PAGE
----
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One Page at a Time: Maintaining Discipline, Forming Habits, Establishing Rituals (Part One)

I’ve been thinking about the words “discipline,” “habits,” and “rituals” recently. How are these words connected? How do these words cause disconnect? How will these help or hinder my writing life? With the help of the insights of cited below, I will share my thoughts on what I have discovered about these three similar but distinctly different ideas.


Part One

Maintaining Discipline: Perseverance vs. Punishment

“The wonderful thing about discipline is that, unlike inspiration and talent, it’s always available to everyone.” Barbara Ambercrombie as quoted in A Year of Writing Dangerously.

“Even talent is rarely distinguishable, over the long run, from perseverance and lots of hard work.” David and Ted Orland in Art and Fear as quoted in A Year of Writing Dangerously.

“Discipline, I have learned, leads to freedom, and there is meaning in freedom.” Anne Lamott as quoted in Stitches.


When considering the word discipline, two ideas come to mind. The first is punishment from failing to be disciplined. Although this punishment often comes down through a superior or an institution, it can also be self-inflicted.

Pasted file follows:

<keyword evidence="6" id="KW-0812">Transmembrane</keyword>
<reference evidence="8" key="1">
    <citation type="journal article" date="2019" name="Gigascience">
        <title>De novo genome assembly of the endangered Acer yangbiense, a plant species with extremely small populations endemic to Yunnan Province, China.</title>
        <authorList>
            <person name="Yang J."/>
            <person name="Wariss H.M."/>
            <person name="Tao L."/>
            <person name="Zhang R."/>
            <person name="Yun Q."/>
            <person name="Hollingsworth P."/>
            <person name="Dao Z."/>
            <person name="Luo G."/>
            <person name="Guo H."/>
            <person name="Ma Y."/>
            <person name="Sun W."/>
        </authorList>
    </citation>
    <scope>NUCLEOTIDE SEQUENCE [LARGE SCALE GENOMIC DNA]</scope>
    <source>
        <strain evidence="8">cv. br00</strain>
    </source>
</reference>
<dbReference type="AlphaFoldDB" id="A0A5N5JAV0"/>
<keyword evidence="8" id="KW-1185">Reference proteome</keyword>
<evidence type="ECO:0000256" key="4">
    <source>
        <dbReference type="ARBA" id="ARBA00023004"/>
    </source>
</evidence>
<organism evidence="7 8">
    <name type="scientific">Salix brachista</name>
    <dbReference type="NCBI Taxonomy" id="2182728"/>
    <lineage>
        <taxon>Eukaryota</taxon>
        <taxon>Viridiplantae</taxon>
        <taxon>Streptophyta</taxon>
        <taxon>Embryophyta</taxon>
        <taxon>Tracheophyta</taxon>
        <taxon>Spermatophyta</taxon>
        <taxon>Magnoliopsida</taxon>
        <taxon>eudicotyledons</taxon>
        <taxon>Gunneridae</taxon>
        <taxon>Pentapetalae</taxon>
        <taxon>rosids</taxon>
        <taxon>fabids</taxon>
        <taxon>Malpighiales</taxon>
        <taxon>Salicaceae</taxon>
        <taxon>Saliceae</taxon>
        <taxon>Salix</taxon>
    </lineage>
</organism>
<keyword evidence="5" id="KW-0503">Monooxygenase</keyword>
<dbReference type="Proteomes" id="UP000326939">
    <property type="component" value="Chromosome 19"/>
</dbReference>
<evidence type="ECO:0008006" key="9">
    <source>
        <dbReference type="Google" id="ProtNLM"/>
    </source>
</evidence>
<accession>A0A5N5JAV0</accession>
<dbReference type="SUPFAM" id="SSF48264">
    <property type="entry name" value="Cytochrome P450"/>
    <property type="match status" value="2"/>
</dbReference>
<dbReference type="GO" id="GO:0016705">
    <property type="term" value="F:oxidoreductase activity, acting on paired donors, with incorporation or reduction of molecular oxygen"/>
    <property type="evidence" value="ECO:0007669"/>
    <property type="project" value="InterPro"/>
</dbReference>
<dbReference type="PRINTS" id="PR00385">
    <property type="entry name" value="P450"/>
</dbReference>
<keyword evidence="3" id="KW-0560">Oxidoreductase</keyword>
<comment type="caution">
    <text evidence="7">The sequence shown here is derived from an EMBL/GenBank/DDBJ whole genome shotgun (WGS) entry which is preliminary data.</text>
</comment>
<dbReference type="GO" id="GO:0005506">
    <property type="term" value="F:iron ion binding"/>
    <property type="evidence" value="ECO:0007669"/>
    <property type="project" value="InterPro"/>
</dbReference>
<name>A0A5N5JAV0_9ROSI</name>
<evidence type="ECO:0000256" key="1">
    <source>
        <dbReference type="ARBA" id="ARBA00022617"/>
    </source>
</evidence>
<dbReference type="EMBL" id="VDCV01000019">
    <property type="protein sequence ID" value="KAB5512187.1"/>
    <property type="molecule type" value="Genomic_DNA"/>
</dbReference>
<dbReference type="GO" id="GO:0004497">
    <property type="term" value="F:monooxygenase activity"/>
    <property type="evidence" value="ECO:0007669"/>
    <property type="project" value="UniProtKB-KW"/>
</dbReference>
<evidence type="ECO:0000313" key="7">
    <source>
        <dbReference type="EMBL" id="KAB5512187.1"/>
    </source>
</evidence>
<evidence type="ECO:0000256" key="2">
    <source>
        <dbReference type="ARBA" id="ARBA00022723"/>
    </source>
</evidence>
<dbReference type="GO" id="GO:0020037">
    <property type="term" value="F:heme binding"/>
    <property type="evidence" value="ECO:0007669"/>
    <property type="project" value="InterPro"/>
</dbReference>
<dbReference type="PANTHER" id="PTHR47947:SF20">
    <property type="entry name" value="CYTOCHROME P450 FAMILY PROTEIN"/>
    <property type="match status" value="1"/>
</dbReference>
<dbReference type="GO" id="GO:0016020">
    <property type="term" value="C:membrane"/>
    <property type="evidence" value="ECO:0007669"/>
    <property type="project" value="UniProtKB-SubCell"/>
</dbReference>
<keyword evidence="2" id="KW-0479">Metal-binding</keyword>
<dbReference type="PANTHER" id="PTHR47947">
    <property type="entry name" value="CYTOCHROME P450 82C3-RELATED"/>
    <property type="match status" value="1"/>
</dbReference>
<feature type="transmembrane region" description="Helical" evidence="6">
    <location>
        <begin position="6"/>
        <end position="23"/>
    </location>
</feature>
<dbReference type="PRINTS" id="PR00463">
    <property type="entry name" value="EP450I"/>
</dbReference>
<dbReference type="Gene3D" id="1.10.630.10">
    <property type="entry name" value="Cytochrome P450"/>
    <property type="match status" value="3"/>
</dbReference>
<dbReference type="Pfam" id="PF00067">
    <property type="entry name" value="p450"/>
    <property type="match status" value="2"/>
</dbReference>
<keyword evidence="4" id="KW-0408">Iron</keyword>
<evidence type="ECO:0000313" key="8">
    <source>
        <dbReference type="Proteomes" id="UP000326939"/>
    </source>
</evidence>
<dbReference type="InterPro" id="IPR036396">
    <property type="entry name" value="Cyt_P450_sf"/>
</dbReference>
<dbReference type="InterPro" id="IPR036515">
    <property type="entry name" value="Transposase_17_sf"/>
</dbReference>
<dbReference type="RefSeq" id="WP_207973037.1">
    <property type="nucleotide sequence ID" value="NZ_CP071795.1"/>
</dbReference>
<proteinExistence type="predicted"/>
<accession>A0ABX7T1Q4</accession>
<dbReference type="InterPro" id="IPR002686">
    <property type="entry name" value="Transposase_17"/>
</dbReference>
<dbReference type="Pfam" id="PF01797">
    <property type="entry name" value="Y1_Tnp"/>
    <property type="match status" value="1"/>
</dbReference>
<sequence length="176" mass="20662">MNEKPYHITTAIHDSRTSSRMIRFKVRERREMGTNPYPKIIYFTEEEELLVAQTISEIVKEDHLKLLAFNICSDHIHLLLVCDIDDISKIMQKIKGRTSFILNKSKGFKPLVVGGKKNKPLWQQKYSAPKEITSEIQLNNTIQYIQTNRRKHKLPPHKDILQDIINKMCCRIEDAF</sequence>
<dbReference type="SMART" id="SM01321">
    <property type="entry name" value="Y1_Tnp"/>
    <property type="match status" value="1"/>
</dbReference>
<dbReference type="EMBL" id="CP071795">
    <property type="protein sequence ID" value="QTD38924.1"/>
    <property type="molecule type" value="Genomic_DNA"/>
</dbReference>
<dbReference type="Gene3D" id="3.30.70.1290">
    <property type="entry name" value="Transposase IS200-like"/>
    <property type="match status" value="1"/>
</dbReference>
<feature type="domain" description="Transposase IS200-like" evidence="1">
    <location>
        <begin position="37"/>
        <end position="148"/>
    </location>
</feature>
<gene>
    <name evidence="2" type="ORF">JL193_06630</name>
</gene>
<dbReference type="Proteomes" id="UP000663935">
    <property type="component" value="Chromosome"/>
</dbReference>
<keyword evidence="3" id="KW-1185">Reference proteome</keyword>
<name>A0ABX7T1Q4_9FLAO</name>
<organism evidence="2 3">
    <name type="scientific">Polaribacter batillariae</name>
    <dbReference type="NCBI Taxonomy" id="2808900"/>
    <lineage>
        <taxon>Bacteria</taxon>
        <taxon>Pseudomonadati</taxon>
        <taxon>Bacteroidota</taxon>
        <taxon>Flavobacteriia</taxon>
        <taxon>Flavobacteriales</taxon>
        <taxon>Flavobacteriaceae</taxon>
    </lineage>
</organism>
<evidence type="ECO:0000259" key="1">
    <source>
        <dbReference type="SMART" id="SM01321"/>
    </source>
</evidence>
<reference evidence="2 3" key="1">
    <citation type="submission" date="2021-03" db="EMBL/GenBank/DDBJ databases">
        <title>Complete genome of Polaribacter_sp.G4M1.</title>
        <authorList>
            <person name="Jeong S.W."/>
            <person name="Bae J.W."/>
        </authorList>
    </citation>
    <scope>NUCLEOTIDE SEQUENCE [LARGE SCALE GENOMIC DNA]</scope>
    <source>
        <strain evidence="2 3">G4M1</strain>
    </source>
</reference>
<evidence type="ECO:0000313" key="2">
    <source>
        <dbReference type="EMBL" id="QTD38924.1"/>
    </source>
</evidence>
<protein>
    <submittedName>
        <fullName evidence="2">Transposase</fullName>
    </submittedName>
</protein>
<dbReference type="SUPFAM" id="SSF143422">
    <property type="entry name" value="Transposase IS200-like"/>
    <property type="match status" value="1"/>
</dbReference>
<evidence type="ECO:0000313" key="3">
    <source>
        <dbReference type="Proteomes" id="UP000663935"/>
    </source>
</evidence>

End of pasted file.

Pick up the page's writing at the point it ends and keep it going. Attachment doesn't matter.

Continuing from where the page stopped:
As a teen, I ran for my school’s cross-country team. The summer challenge was to run 300 miles. Immediately, punishment comes to mind! Many would not join a team whose race is two miles long. Because, of course, this means training requires running more than two miles on a daily basis. Grueling torture, many would agree. But, to be classified as a runner, a person must run. That summer I not only decided to run, I determined I would take on the 300-mile challenge.

A second meaning of discipline is perseverance. Similes of this word are endurance and long-suffering. Sounds much like punishment, I know, and maybe the one cannot be done without the other. But with perseverance comes instruction and insight. Think of the word disciple.

Which is why maintaining discipline requires gaining mentors. Every runner needs proper training and coaching. A good coach guides the athlete through warm-up stretching and a slow easy run. Then, a time-tested workout is implemented followed by a cool-down.

A writer is no exception. Writing mentors provide free-writing exercises and prompts. They use time-tested literary works as examples for writing workshops to inspire novices in their writing pursuits. They remind the writer to cool-down after these euphoric sessions because there is more work to do beyond the first draft. Just as the runner strives for faster intervals toward the finish line, the writer seeks the fine-tuned turn-of-phrase before the final revision.